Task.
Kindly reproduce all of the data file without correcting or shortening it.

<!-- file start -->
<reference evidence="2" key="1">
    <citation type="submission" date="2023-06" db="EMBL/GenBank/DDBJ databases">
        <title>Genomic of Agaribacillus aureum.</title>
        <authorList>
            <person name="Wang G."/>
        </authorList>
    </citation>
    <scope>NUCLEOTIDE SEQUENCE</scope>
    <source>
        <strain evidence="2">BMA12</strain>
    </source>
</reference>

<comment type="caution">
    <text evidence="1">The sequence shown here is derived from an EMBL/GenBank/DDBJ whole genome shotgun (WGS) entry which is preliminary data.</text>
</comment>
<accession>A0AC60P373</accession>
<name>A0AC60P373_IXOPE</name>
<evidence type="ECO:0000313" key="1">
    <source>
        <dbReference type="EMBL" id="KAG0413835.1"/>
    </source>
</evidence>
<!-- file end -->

<reference evidence="2" key="1">
    <citation type="submission" date="2023-06" db="EMBL/GenBank/DDBJ databases">
        <title>Genomic of Agaribacillus aureum.</title>
        <authorList>
            <person name="Wang G."/>
        </authorList>
    </citation>
    <scope>NUCLEOTIDE SEQUENCE</scope>
    <source>
        <strain evidence="2">BMA12</strain>
    </source>
</reference>

<comment type="caution">
    <text evidence="1">The sequence shown here is derived from an EMBL/GenBank/DDBJ whole genome shotgun (WGS) entry which is preliminary data.</text>
</comment>
<accession>A0AC60P373</accession>
<name>A0AC60P373_IXOPE</name>
<evidence type="ECO:0000313" key="1">
    <source>
        <dbReference type="EMBL" id="KAG0413835.1"/>
    </source>
</evidence>